Racing Tigers compete on world stage

Monaco Energy Boat Challenge

Sarkis Milan, center, a fifth-year mechanical engineering major, designed and piloted RIT Dubai’s Racing Tigers boat.

Members of RIT Dubai’s Racing Tigers take a life-long passion in sailing, pair it with academic knowledge, and then compete on the world stage, all while working to create a sustainable future with clean-energy technologies.

That includes Sarkis Milan, a fifth-year mechanical engineering major from Dubai, who has always had a passion for building boats.

“I used to collect water jugs and tie them to thrown-out cabinets to make a small boat,” said Milan.

Before he decided on a college, Milan visited RIT Dubai and won an industrial engineering competition that earned him a scholarship. After that, RIT seemed like the right fit for him.

RIT Dubai, which was established in 2008, is one of five global campuses. Others are RIT Croatia (Dubrovnik and Zagreb), RIT Kosovo, and RIT China. The sail racing team is one of more than 20 active clubs on the RIT Dubai campus.

Milan was responsible for designing last year’s boat along with manufacturing the parts. The craft was tested at the annual Monaco Energy Boat Challenge, where teams from around the world compete with alternative boat propulsion systems in tests of endurance, speed, and maneuverability.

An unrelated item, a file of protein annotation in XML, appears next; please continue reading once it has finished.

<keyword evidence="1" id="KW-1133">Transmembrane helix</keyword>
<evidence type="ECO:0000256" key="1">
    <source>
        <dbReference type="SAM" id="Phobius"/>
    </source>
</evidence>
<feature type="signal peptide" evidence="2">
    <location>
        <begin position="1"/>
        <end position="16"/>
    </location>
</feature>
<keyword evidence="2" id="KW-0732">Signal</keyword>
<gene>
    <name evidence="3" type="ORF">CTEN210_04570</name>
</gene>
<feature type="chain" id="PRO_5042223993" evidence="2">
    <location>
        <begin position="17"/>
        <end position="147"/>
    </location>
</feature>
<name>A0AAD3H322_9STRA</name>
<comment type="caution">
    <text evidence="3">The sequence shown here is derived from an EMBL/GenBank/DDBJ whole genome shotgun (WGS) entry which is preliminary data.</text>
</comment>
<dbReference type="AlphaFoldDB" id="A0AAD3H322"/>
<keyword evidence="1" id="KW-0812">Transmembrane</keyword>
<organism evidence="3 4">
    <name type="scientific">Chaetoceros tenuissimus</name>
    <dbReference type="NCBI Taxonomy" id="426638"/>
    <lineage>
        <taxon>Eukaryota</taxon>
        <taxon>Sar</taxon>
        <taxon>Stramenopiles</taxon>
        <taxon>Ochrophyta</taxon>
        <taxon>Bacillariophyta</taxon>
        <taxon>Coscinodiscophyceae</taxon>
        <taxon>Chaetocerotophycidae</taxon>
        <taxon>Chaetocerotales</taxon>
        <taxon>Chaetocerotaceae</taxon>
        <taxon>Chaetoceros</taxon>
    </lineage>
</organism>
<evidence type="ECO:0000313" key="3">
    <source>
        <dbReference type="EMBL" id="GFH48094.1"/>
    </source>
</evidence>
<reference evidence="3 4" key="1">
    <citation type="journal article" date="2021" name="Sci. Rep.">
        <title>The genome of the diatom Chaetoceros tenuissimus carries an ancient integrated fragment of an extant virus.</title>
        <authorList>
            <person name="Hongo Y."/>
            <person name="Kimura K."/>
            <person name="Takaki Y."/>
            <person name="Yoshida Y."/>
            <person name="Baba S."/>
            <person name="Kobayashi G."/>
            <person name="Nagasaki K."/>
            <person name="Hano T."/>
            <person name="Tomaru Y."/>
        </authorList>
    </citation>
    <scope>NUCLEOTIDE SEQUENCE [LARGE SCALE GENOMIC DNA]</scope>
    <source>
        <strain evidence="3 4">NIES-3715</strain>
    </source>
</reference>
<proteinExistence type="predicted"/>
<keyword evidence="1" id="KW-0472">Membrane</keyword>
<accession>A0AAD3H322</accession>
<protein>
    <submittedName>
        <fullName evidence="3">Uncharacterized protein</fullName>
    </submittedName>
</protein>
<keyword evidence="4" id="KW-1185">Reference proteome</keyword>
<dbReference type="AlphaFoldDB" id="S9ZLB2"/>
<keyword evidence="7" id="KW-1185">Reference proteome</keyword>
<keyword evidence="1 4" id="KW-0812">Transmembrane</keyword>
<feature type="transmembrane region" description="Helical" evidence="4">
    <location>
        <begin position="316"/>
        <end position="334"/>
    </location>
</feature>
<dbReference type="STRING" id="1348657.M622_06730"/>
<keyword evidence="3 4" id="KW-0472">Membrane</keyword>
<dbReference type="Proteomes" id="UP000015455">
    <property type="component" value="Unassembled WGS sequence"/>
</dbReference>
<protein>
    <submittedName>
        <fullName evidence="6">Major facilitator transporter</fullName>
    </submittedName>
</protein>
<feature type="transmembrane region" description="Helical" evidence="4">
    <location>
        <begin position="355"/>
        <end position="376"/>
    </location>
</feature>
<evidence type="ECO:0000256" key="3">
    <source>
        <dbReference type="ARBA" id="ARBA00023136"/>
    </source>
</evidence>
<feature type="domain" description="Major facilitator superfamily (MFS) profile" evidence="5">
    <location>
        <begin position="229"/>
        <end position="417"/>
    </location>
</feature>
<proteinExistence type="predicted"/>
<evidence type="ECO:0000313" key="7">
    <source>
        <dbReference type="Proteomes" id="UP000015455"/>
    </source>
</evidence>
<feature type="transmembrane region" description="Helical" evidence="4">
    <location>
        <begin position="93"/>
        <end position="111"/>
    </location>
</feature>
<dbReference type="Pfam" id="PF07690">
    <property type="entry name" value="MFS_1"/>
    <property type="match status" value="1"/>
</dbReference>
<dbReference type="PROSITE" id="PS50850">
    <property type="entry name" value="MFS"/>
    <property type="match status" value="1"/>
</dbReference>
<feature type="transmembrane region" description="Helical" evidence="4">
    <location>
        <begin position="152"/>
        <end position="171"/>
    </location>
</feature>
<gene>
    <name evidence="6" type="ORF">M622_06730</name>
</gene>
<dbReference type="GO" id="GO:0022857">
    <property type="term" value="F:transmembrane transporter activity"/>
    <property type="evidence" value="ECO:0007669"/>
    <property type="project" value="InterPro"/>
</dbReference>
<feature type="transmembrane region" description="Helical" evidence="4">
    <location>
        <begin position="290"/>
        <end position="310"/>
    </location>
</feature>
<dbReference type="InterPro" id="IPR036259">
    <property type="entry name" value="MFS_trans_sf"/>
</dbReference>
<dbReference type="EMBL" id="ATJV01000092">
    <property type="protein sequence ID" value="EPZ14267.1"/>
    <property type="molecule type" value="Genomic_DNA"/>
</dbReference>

Milan was tasked with driving the boat during the four-hour endurance competition on the Mediterranean Sea.

“I felt truly connected with this machine I built,” said Milan. “I designed every single component and put it together with my own hands. Driving wasn’t something I had to even think about; it felt like an extension of my body.”

The Sailing Tigers placed fifth out of 16 teams at the 2023 competition, following a second-place finish in 2022.

In 2023, the team struggled with battery issues during the first race and had just seven team members compared to other teams with 40 or more participants.

As the only team from the Middle East and North Africa region, getting to Monaco, acquiring sponsorship money and visas, and shipping the vessel also proved challenging.

“Overall, I always felt confident in the boat and knew that it was built better than most of the other teams,” said Milan. “During the races it always felt like I was driving a Porsche, and the others were driving a Camry.”

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